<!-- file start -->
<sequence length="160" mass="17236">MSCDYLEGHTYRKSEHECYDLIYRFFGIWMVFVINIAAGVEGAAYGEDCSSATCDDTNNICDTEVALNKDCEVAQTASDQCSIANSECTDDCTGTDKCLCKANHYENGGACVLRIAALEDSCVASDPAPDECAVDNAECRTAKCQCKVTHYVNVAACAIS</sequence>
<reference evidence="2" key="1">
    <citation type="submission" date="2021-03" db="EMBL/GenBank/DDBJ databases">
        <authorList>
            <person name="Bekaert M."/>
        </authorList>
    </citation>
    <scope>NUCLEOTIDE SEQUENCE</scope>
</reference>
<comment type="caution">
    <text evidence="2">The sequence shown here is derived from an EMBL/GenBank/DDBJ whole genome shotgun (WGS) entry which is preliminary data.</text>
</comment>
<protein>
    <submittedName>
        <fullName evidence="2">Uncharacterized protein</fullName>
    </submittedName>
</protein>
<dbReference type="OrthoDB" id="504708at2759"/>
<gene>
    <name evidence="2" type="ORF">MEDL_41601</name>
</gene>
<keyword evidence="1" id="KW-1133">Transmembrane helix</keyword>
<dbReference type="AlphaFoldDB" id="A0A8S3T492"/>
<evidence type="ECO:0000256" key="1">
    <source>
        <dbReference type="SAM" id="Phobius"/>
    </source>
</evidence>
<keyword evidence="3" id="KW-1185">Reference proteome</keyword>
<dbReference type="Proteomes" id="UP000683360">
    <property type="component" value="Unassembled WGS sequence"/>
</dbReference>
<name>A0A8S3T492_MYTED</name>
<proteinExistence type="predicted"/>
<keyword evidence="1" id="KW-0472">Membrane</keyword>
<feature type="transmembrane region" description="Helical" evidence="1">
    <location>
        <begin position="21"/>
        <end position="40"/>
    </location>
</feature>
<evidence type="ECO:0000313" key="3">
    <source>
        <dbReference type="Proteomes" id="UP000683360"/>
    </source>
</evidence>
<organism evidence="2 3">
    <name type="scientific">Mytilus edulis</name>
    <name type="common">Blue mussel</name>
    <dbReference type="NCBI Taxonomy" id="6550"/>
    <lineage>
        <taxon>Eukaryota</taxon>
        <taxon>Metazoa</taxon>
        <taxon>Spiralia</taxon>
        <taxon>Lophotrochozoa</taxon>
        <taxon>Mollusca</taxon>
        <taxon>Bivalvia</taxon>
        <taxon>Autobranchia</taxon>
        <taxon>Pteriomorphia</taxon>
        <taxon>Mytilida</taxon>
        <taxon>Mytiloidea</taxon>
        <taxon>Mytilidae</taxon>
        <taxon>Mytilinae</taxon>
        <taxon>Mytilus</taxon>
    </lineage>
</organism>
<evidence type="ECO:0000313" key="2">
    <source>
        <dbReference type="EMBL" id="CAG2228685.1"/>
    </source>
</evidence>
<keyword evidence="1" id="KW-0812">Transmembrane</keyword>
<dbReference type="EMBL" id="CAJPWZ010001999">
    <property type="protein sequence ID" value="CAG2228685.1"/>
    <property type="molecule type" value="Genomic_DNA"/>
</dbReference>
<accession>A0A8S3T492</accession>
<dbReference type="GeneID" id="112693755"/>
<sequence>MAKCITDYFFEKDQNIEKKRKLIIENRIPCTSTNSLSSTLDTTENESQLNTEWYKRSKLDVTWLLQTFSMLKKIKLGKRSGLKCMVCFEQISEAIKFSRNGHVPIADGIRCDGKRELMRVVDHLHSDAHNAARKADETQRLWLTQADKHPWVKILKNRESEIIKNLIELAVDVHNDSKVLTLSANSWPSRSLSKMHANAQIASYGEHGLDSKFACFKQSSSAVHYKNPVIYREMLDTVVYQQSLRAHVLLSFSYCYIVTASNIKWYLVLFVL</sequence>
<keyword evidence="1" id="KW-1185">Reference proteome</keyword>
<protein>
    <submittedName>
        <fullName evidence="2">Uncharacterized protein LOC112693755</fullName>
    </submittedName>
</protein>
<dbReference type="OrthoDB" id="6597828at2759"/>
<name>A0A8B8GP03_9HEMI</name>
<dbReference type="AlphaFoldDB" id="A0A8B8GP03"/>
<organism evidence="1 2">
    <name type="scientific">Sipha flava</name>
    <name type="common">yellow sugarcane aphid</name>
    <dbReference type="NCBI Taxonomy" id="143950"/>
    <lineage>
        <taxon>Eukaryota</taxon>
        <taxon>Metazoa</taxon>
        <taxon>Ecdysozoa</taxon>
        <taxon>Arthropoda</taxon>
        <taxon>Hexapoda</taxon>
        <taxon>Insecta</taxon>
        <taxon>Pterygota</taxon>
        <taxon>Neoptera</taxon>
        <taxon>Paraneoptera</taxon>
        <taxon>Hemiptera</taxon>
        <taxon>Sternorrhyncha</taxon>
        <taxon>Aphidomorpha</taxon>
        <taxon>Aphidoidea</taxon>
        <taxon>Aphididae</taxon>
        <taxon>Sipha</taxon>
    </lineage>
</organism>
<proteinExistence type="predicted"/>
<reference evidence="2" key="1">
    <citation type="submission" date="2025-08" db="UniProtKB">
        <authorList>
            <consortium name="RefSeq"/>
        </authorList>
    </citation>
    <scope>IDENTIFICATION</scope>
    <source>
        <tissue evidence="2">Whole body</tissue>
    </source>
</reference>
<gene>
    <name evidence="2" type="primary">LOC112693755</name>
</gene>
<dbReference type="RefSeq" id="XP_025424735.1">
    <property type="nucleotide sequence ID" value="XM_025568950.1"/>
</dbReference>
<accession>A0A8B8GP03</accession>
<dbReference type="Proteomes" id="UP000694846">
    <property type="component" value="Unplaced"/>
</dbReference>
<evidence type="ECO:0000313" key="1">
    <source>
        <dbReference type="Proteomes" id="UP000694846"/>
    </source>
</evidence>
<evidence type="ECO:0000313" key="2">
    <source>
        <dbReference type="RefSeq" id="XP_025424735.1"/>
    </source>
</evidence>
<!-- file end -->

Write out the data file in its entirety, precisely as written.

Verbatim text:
<sequence length="160" mass="17236">MSCDYLEGHTYRKSEHECYDLIYRFFGIWMVFVINIAAGVEGAAYGEDCSSATCDDTNNICDTEVALNKDCEVAQTASDQCSIANSECTDDCTGTDKCLCKANHYENGGACVLRIAALEDSCVASDPAPDECAVDNAECRTAKCQCKVTHYVNVAACAIS</sequence>
<reference evidence="2" key="1">
    <citation type="submission" date="2021-03" db="EMBL/GenBank/DDBJ databases">
        <authorList>
            <person name="Bekaert M."/>
        </authorList>
    </citation>
    <scope>NUCLEOTIDE SEQUENCE</scope>
</reference>
<comment type="caution">
    <text evidence="2">The sequence shown here is derived from an EMBL/GenBank/DDBJ whole genome shotgun (WGS) entry which is preliminary data.</text>
</comment>
<protein>
    <submittedName>
        <fullName evidence="2">Uncharacterized protein</fullName>
    </submittedName>
</protein>
<dbReference type="OrthoDB" id="504708at2759"/>
<gene>
    <name evidence="2" type="ORF">MEDL_41601</name>
</gene>
<keyword evidence="1" id="KW-1133">Transmembrane helix</keyword>
<dbReference type="AlphaFoldDB" id="A0A8S3T492"/>
<evidence type="ECO:0000256" key="1">
    <source>
        <dbReference type="SAM" id="Phobius"/>
    </source>
</evidence>
<keyword evidence="3" id="KW-1185">Reference proteome</keyword>
<dbReference type="Proteomes" id="UP000683360">
    <property type="component" value="Unassembled WGS sequence"/>
</dbReference>
<name>A0A8S3T492_MYTED</name>
<proteinExistence type="predicted"/>
<keyword evidence="1" id="KW-0472">Membrane</keyword>
<feature type="transmembrane region" description="Helical" evidence="1">
    <location>
        <begin position="21"/>
        <end position="40"/>
    </location>
</feature>
<evidence type="ECO:0000313" key="3">
    <source>
        <dbReference type="Proteomes" id="UP000683360"/>
    </source>
</evidence>
<organism evidence="2 3">
    <name type="scientific">Mytilus edulis</name>
    <name type="common">Blue mussel</name>
    <dbReference type="NCBI Taxonomy" id="6550"/>
    <lineage>
        <taxon>Eukaryota</taxon>
        <taxon>Metazoa</taxon>
        <taxon>Spiralia</taxon>
        <taxon>Lophotrochozoa</taxon>
        <taxon>Mollusca</taxon>
        <taxon>Bivalvia</taxon>
        <taxon>Autobranchia</taxon>
        <taxon>Pteriomorphia</taxon>
        <taxon>Mytilida</taxon>
        <taxon>Mytiloidea</taxon>
        <taxon>Mytilidae</taxon>
        <taxon>Mytilinae</taxon>
        <taxon>Mytilus</taxon>
    </lineage>
</organism>
<evidence type="ECO:0000313" key="2">
    <source>
        <dbReference type="EMBL" id="CAG2228685.1"/>
    </source>
</evidence>
<keyword evidence="1" id="KW-0812">Transmembrane</keyword>
<dbReference type="EMBL" id="CAJPWZ010001999">
    <property type="protein sequence ID" value="CAG2228685.1"/>
    <property type="molecule type" value="Genomic_DNA"/>
</dbReference>
<accession>A0A8S3T492</accession>
<dbReference type="GeneID" id="112693755"/>
<sequence>MAKCITDYFFEKDQNIEKKRKLIIENRIPCTSTNSLSSTLDTTENESQLNTEWYKRSKLDVTWLLQTFSMLKKIKLGKRSGLKCMVCFEQISEAIKFSRNGHVPIADGIRCDGKRELMRVVDHLHSDAHNAARKADETQRLWLTQADKHPWVKILKNRESEIIKNLIELAVDVHNDSKVLTLSANSWPSRSLSKMHANAQIASYGEHGLDSKFACFKQSSSAVHYKNPVIYREMLDTVVYQQSLRAHVLLSFSYCYIVTASNIKWYLVLFVL</sequence>
<keyword evidence="1" id="KW-1185">Reference proteome</keyword>
<protein>
    <submittedName>
        <fullName evidence="2">Uncharacterized protein LOC112693755</fullName>
    </submittedName>
</protein>
<dbReference type="OrthoDB" id="6597828at2759"/>
<name>A0A8B8GP03_9HEMI</name>
<dbReference type="AlphaFoldDB" id="A0A8B8GP03"/>
<organism evidence="1 2">
    <name type="scientific">Sipha flava</name>
    <name type="common">yellow sugarcane aphid</name>
    <dbReference type="NCBI Taxonomy" id="143950"/>
    <lineage>
        <taxon>Eukaryota</taxon>
        <taxon>Metazoa</taxon>
        <taxon>Ecdysozoa</taxon>
        <taxon>Arthropoda</taxon>
        <taxon>Hexapoda</taxon>
        <taxon>Insecta</taxon>
        <taxon>Pterygota</taxon>
        <taxon>Neoptera</taxon>
        <taxon>Paraneoptera</taxon>
        <taxon>Hemiptera</taxon>
        <taxon>Sternorrhyncha</taxon>
        <taxon>Aphidomorpha</taxon>
        <taxon>Aphidoidea</taxon>
        <taxon>Aphididae</taxon>
        <taxon>Sipha</taxon>
    </lineage>
</organism>
<proteinExistence type="predicted"/>
<reference evidence="2" key="1">
    <citation type="submission" date="2025-08" db="UniProtKB">
        <authorList>
            <consortium name="RefSeq"/>
        </authorList>
    </citation>
    <scope>IDENTIFICATION</scope>
    <source>
        <tissue evidence="2">Whole body</tissue>
    </source>
</reference>
<gene>
    <name evidence="2" type="primary">LOC112693755</name>
</gene>
<dbReference type="RefSeq" id="XP_025424735.1">
    <property type="nucleotide sequence ID" value="XM_025568950.1"/>
</dbReference>
<accession>A0A8B8GP03</accession>
<dbReference type="Proteomes" id="UP000694846">
    <property type="component" value="Unplaced"/>
</dbReference>
<evidence type="ECO:0000313" key="1">
    <source>
        <dbReference type="Proteomes" id="UP000694846"/>
    </source>
</evidence>
<evidence type="ECO:0000313" key="2">
    <source>
        <dbReference type="RefSeq" id="XP_025424735.1"/>
    </source>
</evidence>